ImmigrationReport says regulation of foreign student program is deficient

Published 3 January 2013

The Student and Exchange Visitor Program (SEVP), a subset of Immigration and Customs Enforcement (ICE) within the Department of Homeland Security, oversees nearly 1.2 million foreign students and their dependents, plus close to 7,000 educational institutions; an new report finds that SEVP rarely exercises its enforcement authority

Convicted terror plotter Khalid Aldawsari had a student visa // Source: cafedocbao.com

A new Center for Immigration Studies (CIS) Backgrounder, titled Migration Enforcement Agency Discourages Funds for Its Own Work, finds that the agency responsible for overseeing educational institutions hosting foreign students rarely exercises its enforcement authority.

The Student and Exchange Visitor Program (SEVP), a subset of Immigration and Customs Enforcement (ICE) within the Department of Homeland Security, oversees nearly 1.2 million foreign students and their dependents, plus close to 7,000 educational institutions. The new report finds that despite a substantial budget and wide regulatory responsibility, SEVP rarely rejects an institution’s application for the authority to issue the Form I-20, the document allowing a potential foreign student to secure a visa from an American consulate abroad. Even more worrisome, the agency averages a mere 2.2 indictments a year of “visa mills,” groups posing as bona fide educational institutions but which exist mainly to collect “tuition” in exchange for visas.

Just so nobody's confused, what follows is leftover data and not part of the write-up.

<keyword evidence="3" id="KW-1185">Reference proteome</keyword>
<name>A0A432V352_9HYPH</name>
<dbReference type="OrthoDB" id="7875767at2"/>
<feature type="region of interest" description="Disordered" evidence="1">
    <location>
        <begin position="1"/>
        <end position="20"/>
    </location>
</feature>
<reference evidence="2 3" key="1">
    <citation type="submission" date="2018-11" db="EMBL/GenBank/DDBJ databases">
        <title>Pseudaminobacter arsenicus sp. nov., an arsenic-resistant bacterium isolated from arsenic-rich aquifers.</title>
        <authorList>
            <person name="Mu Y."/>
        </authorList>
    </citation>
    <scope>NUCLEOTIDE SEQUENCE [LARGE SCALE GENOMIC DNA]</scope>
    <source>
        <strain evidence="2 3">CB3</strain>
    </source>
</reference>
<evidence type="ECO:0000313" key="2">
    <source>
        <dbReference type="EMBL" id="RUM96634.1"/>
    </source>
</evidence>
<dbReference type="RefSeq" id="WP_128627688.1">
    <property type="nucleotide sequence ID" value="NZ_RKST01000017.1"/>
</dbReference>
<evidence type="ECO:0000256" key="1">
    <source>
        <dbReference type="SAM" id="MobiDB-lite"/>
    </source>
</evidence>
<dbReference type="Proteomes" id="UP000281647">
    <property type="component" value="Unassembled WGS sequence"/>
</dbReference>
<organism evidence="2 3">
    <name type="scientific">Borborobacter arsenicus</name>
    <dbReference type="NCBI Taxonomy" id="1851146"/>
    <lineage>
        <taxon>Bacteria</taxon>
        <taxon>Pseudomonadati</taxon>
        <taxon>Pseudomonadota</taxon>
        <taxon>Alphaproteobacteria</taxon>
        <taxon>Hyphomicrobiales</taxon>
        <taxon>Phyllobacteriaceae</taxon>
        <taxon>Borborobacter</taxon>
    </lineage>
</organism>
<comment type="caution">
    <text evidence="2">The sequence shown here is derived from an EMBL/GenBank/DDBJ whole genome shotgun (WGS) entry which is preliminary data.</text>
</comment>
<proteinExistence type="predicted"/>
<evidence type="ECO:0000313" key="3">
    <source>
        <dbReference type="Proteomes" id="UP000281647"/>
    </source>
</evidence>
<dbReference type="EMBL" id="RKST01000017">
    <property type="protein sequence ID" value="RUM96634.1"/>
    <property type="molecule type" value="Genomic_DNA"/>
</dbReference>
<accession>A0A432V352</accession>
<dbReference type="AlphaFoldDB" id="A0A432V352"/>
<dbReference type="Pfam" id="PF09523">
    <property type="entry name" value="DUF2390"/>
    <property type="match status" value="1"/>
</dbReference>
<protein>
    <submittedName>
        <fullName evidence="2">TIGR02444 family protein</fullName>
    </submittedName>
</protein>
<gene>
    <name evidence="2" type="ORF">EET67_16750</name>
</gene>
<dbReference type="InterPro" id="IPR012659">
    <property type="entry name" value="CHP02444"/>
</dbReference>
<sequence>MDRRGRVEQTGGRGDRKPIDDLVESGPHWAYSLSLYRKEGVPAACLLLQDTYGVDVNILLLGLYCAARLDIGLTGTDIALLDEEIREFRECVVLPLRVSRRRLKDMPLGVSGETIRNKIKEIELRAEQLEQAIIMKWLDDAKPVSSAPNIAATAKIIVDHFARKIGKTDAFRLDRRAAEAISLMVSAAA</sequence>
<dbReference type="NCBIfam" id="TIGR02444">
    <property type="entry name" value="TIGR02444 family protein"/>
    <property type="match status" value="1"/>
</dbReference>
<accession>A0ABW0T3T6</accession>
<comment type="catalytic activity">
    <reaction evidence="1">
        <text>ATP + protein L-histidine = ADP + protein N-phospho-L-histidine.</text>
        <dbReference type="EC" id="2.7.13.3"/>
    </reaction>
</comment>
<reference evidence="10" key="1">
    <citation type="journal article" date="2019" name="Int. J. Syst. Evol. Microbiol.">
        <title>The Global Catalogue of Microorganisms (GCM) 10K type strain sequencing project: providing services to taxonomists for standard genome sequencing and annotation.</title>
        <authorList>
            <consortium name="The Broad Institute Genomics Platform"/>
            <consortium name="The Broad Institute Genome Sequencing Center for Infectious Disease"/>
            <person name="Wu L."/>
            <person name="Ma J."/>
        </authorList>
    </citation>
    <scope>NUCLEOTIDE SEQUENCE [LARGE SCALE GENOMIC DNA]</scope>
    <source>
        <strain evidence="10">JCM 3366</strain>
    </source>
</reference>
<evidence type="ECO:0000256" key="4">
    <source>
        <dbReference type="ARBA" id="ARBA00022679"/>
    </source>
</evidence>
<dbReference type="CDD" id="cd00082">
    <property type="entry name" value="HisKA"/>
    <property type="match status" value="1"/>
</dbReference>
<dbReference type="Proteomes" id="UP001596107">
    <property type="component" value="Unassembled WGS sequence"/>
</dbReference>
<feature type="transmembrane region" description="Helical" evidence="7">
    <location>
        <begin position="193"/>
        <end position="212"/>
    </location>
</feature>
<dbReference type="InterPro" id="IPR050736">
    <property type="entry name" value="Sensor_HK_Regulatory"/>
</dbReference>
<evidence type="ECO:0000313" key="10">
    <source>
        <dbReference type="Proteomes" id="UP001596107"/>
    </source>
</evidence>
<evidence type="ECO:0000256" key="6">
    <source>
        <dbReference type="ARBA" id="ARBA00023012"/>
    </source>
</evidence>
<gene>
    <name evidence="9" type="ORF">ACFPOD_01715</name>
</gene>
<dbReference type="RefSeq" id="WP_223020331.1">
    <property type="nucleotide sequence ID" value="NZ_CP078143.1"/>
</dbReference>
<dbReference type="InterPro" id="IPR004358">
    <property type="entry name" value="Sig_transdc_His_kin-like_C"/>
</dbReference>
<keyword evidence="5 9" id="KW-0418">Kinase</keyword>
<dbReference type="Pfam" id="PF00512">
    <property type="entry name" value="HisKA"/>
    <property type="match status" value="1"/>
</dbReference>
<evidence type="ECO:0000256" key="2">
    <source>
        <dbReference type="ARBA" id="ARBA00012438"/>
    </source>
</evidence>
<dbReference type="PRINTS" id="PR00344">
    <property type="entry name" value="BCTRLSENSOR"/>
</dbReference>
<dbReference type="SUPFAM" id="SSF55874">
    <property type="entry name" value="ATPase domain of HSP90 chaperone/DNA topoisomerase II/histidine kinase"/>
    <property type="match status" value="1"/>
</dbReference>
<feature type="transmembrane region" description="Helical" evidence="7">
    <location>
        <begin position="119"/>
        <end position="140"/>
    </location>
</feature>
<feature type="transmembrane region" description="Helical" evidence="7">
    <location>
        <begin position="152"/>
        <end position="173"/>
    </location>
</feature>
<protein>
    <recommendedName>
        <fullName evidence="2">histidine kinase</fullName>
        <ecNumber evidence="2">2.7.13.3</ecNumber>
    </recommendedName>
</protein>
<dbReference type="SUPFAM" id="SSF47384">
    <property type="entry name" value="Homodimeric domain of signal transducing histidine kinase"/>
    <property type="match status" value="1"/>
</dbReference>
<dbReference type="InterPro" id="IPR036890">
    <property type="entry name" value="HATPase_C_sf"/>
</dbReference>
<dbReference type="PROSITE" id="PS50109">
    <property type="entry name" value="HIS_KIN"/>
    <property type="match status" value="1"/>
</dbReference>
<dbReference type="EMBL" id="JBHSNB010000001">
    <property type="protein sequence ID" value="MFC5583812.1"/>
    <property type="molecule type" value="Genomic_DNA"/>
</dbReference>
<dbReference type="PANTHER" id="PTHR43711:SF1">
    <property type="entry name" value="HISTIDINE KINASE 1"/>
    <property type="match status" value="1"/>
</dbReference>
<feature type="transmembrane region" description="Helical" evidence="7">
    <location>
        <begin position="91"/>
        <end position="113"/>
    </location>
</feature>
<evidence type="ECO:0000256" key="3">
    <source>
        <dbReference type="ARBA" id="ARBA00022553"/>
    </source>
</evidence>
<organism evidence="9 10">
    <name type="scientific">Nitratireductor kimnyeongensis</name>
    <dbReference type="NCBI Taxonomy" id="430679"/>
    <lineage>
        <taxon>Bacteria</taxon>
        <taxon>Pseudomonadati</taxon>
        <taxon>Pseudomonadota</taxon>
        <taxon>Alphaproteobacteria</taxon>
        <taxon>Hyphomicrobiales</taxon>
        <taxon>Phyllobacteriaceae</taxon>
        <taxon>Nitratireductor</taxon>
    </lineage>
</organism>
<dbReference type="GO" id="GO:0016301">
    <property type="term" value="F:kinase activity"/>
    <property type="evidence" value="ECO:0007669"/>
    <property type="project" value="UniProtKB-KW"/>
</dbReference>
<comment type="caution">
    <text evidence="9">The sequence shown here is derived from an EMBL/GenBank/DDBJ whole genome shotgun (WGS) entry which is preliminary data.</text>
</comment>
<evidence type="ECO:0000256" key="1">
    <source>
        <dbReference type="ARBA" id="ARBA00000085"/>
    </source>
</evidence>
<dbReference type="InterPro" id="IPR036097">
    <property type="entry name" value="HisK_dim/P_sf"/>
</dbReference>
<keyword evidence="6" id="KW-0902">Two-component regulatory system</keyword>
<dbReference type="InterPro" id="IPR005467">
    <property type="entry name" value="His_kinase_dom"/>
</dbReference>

Report author David North, a CIS fellow and immigration policy researcher, comments, “It is incredible that after the would-be Wall Street bomber, the Times Square bomber, and the two 9/11 pilots were all found to have student visas, the Department of Homeland Security makes so little effort to pursue corrupt visa mills, flight schools not authorized by the Federal Aviation Administration, and needless language schools. National security requires the enforcement of our immigration laws.”

The Backgrounder describes the assessment process: “There is no direct governmental screening of the I-20s within the United States; it is up to the consular or the USCIS officers to determine if the alien is eligible for the visa or adjustment. Nor is there any routine face-to-face contact between the SEVP and foreign students after their arrival in the United States.”

The report says that the SEVP, staffed by 750 workers and armed with $120 million in fee revenue, has ignored Congress’s mandate to recertify all of its institutions every two years. As of March 2012, the agency had only recertified 19 percent. Since one out of eight institutions approved for the issuance of I-20s has no accreditation, recertification is of particular importance.

North notes, “Limited resources, the agency’s excuse for not seeking or challenging fraud, is not credible with a 2012 end of the year cash balance of 135.2 million.”

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